Workshop: Dynamic Semantics

Date: May 30-31, 2016

Location: ZAS Berlin, 10117 Berlin, Schützenstr. 18, Room 403

Guillermo Del Pinal (ged2021(at), Marie-Christine Meyer (macrst(at), Daniel Rothschild (d.rothschild(at)

This workshop is open to the public. We kindly ask that you register at if you plan to attend.

Standard semantic theories model the meaning of a sentence as a proposition. In contrast to this static view, dynamic frameworks tie sentential meaning more closely to the way sentences change the conversational background. Most famously, this is done by modeling the meaning of a sentence as an instruction for updating the context. The shift in focus away from propositional content towards update rules has inspired influential new approaches to phenomena ranging from presupposition and anaphora to conditionals and epistemic modality. With this workshop, we aim to explore and re-evaluate foundational issues of the dynamic program from both an empirical and a conceptual perspective. Specifically, we seek to address the following questions:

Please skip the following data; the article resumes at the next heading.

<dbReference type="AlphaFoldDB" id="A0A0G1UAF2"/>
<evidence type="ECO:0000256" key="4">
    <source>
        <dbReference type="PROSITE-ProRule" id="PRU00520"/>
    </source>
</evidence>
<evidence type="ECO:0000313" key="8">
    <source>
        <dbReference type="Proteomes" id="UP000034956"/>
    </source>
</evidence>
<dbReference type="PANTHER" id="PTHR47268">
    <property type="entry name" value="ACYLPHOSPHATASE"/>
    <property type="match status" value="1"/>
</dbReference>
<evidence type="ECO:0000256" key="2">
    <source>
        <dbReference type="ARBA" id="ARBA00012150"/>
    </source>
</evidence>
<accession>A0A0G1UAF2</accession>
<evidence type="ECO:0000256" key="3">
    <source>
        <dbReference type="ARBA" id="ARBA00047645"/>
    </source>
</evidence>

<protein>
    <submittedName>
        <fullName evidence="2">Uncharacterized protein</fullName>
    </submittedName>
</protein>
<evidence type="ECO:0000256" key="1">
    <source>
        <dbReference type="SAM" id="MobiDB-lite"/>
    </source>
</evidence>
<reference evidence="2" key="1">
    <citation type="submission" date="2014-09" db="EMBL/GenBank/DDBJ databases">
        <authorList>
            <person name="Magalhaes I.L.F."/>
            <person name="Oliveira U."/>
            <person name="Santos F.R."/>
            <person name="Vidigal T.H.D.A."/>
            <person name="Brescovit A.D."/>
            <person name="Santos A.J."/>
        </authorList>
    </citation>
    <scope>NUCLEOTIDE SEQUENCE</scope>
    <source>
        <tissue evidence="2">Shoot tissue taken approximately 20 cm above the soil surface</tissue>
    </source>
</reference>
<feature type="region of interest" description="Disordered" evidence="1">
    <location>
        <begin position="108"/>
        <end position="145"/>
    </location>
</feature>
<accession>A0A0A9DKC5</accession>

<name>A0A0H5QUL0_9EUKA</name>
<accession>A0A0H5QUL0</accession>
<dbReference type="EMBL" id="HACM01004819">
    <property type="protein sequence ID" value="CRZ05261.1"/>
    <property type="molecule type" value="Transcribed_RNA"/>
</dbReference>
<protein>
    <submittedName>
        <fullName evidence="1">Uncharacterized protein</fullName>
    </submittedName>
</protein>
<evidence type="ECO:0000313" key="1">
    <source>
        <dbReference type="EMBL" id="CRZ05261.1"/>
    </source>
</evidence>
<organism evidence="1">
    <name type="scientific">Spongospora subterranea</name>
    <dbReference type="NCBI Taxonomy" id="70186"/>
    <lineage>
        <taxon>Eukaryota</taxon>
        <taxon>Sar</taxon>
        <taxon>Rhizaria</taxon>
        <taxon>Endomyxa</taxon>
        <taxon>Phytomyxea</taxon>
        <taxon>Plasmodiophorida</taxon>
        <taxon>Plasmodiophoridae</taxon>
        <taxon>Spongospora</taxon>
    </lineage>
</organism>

1. To what extent can and should core phenomena motivating dynamic accounts (e.g., presupposition accommodation) be re-analyzed as pragmatic processes in a static semantic framework?
  2. Are formal properties of dynamic frameworks, such as lack of idempotence and commutativity, really found in natural language?
  3. How does the dynamic/static divide relate to similar conceptual distinctions in theoretical computer science?
  4. What is the relationship between the dynamic view of discourse as a set of instructions and Karttunen’s notion of discourse referents?

Recent work addressing some of these foundational issues include:

  • K. Lewis, “Do we need dynamic semantics?”, A. Burgess and B. Sherman (eds.), Oxford, forthcoming.
  • D. Rothschild & S.Yalcin, “On the Dynamics of Conversation”, Noûs, 2015.
  • P. Schlenker, “Local Contexts”, Semantics & Pragmatics, 2009.
  • R. Stalnaker, “Context”, Oxford, 2015.

Invited Talks:

  • Gennaro Chierchia (Harvard): ‘Crossover phenomena: A “dynamic” explanation?’
  • Manfred Krifka (Humboldt University)
  • Carlotta Pavese (Duke): ‘Dynamic Semantics and Inferential Competences’
  • James Pryor (New York University): ‘Modeling Dynamic Anaphora and Epistemic Modals with Monads’
  • Daniel Rothschild (University College London): ‘Dynamics of Variables’
  • Philippe Schlenker (Ecole Normale Supérieure): TBD
  • Seth Yalcin (Berkeley): ‘Three notions of Dynamicness in Language’ (joint work with D. Rothschild)
 Partial support for this workshop comes from the Arts and Humanities Research Council, Leadership Fellowship grant “Dynamics of Conversation” Ref: AH/M009602/1.